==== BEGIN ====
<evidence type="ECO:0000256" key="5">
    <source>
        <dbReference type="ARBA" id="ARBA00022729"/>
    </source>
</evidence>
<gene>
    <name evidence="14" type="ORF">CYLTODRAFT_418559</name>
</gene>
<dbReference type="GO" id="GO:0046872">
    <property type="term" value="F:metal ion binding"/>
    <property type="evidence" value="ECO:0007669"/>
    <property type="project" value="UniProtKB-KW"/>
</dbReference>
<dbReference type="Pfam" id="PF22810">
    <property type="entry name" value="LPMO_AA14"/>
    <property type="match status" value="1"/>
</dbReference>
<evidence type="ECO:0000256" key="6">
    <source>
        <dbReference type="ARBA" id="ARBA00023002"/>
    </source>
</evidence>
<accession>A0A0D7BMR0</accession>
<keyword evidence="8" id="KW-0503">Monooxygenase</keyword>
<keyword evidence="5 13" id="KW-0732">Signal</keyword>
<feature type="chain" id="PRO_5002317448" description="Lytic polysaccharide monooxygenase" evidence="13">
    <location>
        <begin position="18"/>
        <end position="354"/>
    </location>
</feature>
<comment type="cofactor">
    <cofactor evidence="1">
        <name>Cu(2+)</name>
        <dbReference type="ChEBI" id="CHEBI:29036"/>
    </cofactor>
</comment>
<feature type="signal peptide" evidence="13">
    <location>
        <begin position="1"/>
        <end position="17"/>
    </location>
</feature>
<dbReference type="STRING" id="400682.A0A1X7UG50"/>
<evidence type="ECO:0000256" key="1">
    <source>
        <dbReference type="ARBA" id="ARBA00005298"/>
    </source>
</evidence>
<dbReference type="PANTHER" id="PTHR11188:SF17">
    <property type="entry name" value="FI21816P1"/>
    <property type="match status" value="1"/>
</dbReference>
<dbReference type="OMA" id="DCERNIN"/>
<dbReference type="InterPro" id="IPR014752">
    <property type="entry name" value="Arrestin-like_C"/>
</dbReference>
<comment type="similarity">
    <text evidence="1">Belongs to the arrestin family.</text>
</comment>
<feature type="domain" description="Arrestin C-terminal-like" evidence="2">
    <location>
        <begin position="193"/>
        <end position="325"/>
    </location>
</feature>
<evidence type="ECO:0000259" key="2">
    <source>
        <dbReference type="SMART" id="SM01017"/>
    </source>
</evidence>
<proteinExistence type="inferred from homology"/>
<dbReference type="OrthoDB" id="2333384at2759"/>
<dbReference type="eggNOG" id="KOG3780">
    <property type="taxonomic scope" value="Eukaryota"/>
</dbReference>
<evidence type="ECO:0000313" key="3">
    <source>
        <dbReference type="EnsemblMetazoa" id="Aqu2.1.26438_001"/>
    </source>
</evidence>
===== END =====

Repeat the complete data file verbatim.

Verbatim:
<evidence type="ECO:0000256" key="5">
    <source>
        <dbReference type="ARBA" id="ARBA00022729"/>
    </source>
</evidence>
<gene>
    <name evidence="14" type="ORF">CYLTODRAFT_418559</name>
</gene>
<dbReference type="GO" id="GO:0046872">
    <property type="term" value="F:metal ion binding"/>
    <property type="evidence" value="ECO:0007669"/>
    <property type="project" value="UniProtKB-KW"/>
</dbReference>
<dbReference type="Pfam" id="PF22810">
    <property type="entry name" value="LPMO_AA14"/>
    <property type="match status" value="1"/>
</dbReference>
<evidence type="ECO:0000256" key="6">
    <source>
        <dbReference type="ARBA" id="ARBA00023002"/>
    </source>
</evidence>
<accession>A0A0D7BMR0</accession>
<keyword evidence="8" id="KW-0503">Monooxygenase</keyword>
<keyword evidence="5 13" id="KW-0732">Signal</keyword>
<feature type="chain" id="PRO_5002317448" description="Lytic polysaccharide monooxygenase" evidence="13">
    <location>
        <begin position="18"/>
        <end position="354"/>
    </location>
</feature>
<comment type="cofactor">
    <cofactor evidence="1">
        <name>Cu(2+)</name>
        <dbReference type="ChEBI" id="CHEBI:29036"/>
    </cofactor>
</comment>
<feature type="signal peptide" evidence="13">
    <location>
        <begin position="1"/>
        <end position="17"/>
    </location>
</feature>
<dbReference type="STRING" id="400682.A0A1X7UG50"/>
<evidence type="ECO:0000256" key="1">
    <source>
        <dbReference type="ARBA" id="ARBA00005298"/>
    </source>
</evidence>
<dbReference type="PANTHER" id="PTHR11188:SF17">
    <property type="entry name" value="FI21816P1"/>
    <property type="match status" value="1"/>
</dbReference>
<dbReference type="OMA" id="DCERNIN"/>
<dbReference type="InterPro" id="IPR014752">
    <property type="entry name" value="Arrestin-like_C"/>
</dbReference>
<comment type="similarity">
    <text evidence="1">Belongs to the arrestin family.</text>
</comment>
<feature type="domain" description="Arrestin C-terminal-like" evidence="2">
    <location>
        <begin position="193"/>
        <end position="325"/>
    </location>
</feature>
<evidence type="ECO:0000259" key="2">
    <source>
        <dbReference type="SMART" id="SM01017"/>
    </source>
</evidence>
<proteinExistence type="inferred from homology"/>
<dbReference type="OrthoDB" id="2333384at2759"/>
<dbReference type="eggNOG" id="KOG3780">
    <property type="taxonomic scope" value="Eukaryota"/>
</dbReference>
<evidence type="ECO:0000313" key="3">
    <source>
        <dbReference type="EnsemblMetazoa" id="Aqu2.1.26438_001"/>
    </source>
</evidence>